And there were shepherds living out in the fields nearby, keeping watch over their flocks at night. An angel of the Lord appeared to them, and the glory of the Lord shone around them, and they were terrified. But the angel said to them, “Do not be afraid. I bring you good news that will cause great joy for all the people. Today in the town of David a Savior has been born to you; he is the Messiah, the Lord….So [the shepherds] hurried off and found Mary and Joseph, and the baby, who was lying in the manger. When they had seen him, they spread the word concerning what had been told them about this child (Luke 2:8-11,16-17)
You just discovered a piece of earth-shattering news. You pull open Twitter or Instagram to share it, but you know you’re going to need some help to spread the message. Who will you tag in your post? @CNN? @POTUS? @TaylorSwift13? If the news is religious in nature, maybe you’ll tag @Pontifex or @YouVersion?
Those would all be logical choices. But you probably wouldn’t tag a farmer with a dozen followers who hasn’t logged into his Twitter account in years. But that’s basically who the angels share the “good news” of Christmas with first—shepherds—one of the lowliest vocations of that time.
Then some 30-odd years later, we see Jesus doing the same thing. When he kicked off his public ministry, Jesus didn’t enlist the help of Pharisees or other religious professionals to help him spread the gospel of his kingdom. Instead, he called fishermen and tax collectors.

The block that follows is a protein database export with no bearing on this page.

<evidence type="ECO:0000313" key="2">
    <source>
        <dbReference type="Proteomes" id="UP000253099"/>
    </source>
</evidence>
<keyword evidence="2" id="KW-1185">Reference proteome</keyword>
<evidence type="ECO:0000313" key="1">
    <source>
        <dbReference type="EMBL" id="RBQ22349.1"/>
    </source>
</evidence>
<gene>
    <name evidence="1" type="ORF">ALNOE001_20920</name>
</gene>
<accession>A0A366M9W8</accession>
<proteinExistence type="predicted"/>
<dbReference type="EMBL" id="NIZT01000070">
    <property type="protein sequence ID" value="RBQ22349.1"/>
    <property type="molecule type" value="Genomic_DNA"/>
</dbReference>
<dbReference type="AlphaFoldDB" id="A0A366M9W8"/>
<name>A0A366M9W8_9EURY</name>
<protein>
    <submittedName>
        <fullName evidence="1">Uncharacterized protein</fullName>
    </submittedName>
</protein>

What’s my point? While God certainly spreads the gospel through pastors and “full-time missionaries” today, he also—dare I say primarily—spreads it through you and me, regular believers working as entrepreneurs, accountants, zookeepers, artists, politicians, and mechanics.
Ever since the angels appeared in the shepherds’ field, God has made it crystal clear that the work of proclaiming the gospel is not reserved for religious professionals. It is the call of everyone who believes.
So as we look to the New Year, don’t wait for a missions trip to see yourself as a missionary. Like the shepherds, embrace your work today—whatever that work is—as a vehicle for sharing the good news that a “Savior has been born!”